Internet users suspected of illegally downloading games, television programmes and films can soon expect to receive warning emails from their internet service providers (ISPs).
It follows a deal between organisations representing ISPs and media companies. Starting in 2015, ISPs will send up to four warning letters or emails to households suspected of copyright infringement.
However, if people ignore the warnings, no further action will be taken - although details will be added to a database of "known illegal file sharers" and action at a later date cannot be ruled out.
The scheme is intended to enforce the Digital Economy Act 2010, which was supposed to cut the internet connection of people identified as "persistent pirates". Critics say that the Act, though, demonstrates politicians' ignorance of technology, how it works, and the difficulty of building a case cast iron against supposed illegal downloaders.
The talks were brokered by the government, with major ISPs signing up to a Voluntary Copyright Alert Programme (Vcap) that will send warnings via email or post - even though there can be no guarantee that the email will be seen or read.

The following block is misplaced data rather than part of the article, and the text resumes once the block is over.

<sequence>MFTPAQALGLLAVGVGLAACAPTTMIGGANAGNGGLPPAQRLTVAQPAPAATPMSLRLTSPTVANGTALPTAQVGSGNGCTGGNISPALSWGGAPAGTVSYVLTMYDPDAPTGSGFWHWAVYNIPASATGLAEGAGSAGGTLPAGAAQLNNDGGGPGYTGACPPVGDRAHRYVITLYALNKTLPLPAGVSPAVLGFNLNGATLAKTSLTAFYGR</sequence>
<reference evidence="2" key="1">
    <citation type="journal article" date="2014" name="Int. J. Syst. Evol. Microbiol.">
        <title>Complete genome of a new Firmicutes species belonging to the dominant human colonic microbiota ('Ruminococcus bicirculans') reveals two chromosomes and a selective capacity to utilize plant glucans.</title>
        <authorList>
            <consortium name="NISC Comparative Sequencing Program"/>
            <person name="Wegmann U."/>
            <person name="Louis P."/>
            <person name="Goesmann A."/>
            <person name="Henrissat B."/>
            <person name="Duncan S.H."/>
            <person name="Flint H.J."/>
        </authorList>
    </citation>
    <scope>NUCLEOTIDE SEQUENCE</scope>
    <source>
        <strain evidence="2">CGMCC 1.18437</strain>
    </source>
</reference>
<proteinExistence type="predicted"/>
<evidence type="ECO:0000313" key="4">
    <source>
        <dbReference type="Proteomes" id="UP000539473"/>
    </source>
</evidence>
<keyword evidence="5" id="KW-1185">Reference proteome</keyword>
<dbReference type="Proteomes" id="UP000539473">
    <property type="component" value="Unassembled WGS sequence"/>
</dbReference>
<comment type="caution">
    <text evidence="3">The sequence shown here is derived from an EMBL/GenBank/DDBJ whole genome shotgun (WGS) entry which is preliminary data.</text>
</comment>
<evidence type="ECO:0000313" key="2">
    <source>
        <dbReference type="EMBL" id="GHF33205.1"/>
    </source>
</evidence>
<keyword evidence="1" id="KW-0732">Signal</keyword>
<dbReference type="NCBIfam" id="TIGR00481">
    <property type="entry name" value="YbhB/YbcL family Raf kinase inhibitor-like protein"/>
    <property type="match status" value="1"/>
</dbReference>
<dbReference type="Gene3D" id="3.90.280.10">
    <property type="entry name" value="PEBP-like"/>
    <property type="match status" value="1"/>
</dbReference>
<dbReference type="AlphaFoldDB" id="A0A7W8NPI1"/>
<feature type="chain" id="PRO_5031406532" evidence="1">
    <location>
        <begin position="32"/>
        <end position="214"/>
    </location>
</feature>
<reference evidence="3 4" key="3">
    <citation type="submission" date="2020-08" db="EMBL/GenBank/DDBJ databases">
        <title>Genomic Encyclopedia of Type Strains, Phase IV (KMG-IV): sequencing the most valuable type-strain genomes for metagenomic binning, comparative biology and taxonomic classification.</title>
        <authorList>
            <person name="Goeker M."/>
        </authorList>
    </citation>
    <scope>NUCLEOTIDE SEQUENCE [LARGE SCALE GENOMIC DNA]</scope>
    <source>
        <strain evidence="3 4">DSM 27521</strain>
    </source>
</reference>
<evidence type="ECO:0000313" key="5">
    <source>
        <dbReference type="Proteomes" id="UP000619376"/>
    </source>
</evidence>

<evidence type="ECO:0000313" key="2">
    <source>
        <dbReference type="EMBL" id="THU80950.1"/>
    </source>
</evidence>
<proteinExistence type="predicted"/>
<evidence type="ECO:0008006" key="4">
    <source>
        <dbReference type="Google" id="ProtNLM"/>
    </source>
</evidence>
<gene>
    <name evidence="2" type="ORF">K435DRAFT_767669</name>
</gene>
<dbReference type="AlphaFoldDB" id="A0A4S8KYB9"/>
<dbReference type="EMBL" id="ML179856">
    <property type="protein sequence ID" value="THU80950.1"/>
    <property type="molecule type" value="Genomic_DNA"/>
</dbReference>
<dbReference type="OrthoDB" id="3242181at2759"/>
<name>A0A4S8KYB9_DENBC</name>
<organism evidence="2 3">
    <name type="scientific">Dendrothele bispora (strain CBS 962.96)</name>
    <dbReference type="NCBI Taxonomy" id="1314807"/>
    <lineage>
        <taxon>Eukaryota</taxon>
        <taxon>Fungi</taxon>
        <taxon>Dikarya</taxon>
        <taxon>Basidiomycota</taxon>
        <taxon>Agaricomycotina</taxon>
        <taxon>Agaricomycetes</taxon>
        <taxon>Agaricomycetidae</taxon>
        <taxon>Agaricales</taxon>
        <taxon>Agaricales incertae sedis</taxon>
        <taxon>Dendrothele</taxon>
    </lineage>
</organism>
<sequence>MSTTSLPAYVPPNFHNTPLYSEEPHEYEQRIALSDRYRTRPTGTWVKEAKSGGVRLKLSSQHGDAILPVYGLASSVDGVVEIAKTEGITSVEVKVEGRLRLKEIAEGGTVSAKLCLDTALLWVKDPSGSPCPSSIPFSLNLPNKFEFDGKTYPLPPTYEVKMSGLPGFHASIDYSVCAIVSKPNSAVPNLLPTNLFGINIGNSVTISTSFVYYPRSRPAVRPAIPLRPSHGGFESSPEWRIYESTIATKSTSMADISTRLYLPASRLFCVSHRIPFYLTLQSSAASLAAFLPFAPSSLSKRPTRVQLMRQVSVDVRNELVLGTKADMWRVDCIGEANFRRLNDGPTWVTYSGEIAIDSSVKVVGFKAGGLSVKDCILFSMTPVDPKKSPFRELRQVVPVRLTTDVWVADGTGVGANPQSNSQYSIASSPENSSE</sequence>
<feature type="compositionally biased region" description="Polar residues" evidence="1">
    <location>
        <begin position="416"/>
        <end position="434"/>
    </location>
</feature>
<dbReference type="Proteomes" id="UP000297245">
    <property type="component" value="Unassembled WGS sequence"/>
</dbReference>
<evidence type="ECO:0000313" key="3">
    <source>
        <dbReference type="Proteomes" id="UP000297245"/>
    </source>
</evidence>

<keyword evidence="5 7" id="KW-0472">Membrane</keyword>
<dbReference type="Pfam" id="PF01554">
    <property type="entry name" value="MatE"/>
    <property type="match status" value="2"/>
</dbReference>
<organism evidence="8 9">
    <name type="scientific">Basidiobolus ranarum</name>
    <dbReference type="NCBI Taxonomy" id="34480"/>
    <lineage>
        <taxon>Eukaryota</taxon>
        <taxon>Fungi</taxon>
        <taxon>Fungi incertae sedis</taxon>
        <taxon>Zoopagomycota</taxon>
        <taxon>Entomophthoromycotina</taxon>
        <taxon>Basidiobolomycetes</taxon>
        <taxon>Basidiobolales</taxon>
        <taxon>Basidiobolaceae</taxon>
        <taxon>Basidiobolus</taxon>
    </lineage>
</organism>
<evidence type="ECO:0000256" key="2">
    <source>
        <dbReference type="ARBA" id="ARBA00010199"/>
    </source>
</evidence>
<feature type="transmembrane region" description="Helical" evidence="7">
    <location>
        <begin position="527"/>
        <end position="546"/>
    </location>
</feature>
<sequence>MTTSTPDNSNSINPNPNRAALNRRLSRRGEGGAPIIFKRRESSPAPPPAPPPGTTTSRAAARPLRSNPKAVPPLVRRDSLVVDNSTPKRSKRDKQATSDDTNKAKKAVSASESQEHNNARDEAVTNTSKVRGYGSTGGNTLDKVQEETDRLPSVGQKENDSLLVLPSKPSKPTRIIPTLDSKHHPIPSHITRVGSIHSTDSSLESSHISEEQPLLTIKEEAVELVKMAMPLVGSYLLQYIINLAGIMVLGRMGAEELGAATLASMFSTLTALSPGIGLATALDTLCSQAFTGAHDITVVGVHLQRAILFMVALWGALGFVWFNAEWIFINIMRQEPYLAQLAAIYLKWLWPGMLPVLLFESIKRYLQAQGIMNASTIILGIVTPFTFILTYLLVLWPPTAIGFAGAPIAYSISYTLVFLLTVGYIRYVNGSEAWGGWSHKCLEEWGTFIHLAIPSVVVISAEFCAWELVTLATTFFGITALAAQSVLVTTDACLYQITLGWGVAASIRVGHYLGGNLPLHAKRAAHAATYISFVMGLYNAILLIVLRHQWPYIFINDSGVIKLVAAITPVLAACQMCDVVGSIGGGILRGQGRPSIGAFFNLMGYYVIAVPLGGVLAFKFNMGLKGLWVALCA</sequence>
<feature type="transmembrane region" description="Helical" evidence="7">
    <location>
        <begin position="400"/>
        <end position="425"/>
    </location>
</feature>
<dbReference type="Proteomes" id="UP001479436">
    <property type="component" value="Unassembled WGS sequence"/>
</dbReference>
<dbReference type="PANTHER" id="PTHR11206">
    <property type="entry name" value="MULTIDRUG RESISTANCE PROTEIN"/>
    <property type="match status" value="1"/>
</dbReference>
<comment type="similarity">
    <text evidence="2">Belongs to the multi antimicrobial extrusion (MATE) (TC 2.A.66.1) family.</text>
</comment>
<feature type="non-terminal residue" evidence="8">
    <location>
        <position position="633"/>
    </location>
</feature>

The government is also planning to run a £3.5m campaign to educate and promote legal ways to download and consume music, films and games.
Geoff Taylor, chief executive of the music industry organisation, the BPI - formerly known as the British Phonographic Industry - claimed that the aim was to make parents more aware of what their children might be downloading over their household internet connection, and changing people's attitudes.
The scheme is supported by the Secretary of State for Business, Innovation and Skills Vince Cable, who said that the media industry in the UK needed to be protected.
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